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7th Grade Math / Lesson 2: Composite Shapes

What will we be learning in this lesson?

  • In this lesson you will look at how to find the area of a composite shape.
Vocabulary words are found in this purple color throughout the lesson. Remember to put these in your notebook.


  • Some shapes are made up of other basic shapes put together.

  • Look at these shapes:

  • We can break these shapes down into basic shapes to make it easier to find things like their areas.


  • The shape on the left is called a trapezoid. The one on the right is called a hexagon. Let's first look at the trapezoid.


  • If we put two lines into this trapezoid we now have two triangles and a rectangle. These are shapes that we can easily find the areas of. Then we would just need to add the areas of the separate shapes to find the area of the trapezoid.

  • Let's look at an example: Find the area of the trapezoid below. The height is 3 inches.


  • Find the area of the trapezoid below. The height is 3 inches.

    Insert lines to make basic shapes and then find the areas of each shape.
  • The rectangle is the easy part. The top is 4 and the height is 3.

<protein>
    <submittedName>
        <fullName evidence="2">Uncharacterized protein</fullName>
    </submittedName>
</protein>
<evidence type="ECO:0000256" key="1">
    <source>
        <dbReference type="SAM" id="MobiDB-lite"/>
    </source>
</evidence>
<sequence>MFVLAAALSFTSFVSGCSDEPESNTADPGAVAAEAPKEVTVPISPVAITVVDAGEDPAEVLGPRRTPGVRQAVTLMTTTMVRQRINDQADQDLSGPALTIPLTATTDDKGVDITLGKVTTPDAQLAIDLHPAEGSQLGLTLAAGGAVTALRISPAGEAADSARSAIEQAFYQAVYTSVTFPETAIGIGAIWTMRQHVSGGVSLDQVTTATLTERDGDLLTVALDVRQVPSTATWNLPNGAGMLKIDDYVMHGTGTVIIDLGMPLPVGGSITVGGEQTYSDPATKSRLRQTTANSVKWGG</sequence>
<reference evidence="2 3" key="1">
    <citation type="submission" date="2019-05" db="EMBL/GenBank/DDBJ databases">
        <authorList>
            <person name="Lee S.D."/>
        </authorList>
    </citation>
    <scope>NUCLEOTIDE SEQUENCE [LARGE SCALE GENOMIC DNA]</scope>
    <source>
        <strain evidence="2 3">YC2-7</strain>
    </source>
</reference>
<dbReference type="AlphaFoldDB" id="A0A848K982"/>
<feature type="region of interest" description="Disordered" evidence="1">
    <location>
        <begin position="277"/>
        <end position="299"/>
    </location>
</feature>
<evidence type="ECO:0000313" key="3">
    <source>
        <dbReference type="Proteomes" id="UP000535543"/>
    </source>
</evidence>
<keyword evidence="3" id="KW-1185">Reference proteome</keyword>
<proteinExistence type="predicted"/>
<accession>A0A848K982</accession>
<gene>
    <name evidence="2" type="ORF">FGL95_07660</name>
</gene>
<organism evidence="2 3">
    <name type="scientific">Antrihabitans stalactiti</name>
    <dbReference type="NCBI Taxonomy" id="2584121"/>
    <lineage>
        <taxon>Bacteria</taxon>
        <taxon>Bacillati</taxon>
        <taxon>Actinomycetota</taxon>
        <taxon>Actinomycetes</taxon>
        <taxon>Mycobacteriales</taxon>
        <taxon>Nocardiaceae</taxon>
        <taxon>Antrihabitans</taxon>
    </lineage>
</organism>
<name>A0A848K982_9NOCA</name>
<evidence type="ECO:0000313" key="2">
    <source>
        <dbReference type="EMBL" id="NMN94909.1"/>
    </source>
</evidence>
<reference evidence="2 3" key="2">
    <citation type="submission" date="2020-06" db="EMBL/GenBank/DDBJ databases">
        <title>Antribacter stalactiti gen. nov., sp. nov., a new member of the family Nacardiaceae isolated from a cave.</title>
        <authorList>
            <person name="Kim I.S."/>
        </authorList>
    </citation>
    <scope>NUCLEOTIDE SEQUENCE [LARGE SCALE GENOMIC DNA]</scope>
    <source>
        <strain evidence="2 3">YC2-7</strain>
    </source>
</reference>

4 * 3 = 12

  • The triangles have a height of 3 but we need to figure out the bases. The part of the base that is taken up by the rectangle is 4 inches, that leaves 4 inches across the bottom to be split by the two triangles. So each of the bases of the triangles are 2 inches.

    So each of the triangles have an area of
      ½ * 2 * 3 =   ½ * 6 = 3
    The area of the trapezoid is 12 + 3 + 3 = 18


  • Finding the area of a shape that is complex is easier if you can break that shape into smaller, more basic shapes.

  • Always try to break the shape into rectangles, squares, or even triangles so you can find the areas of these basic shapes then add them all together to get the area of the original shape.

  • Can you find the area of a composite shape?
  • Go back to the classroom to get to your homework and any other items you need to attend to.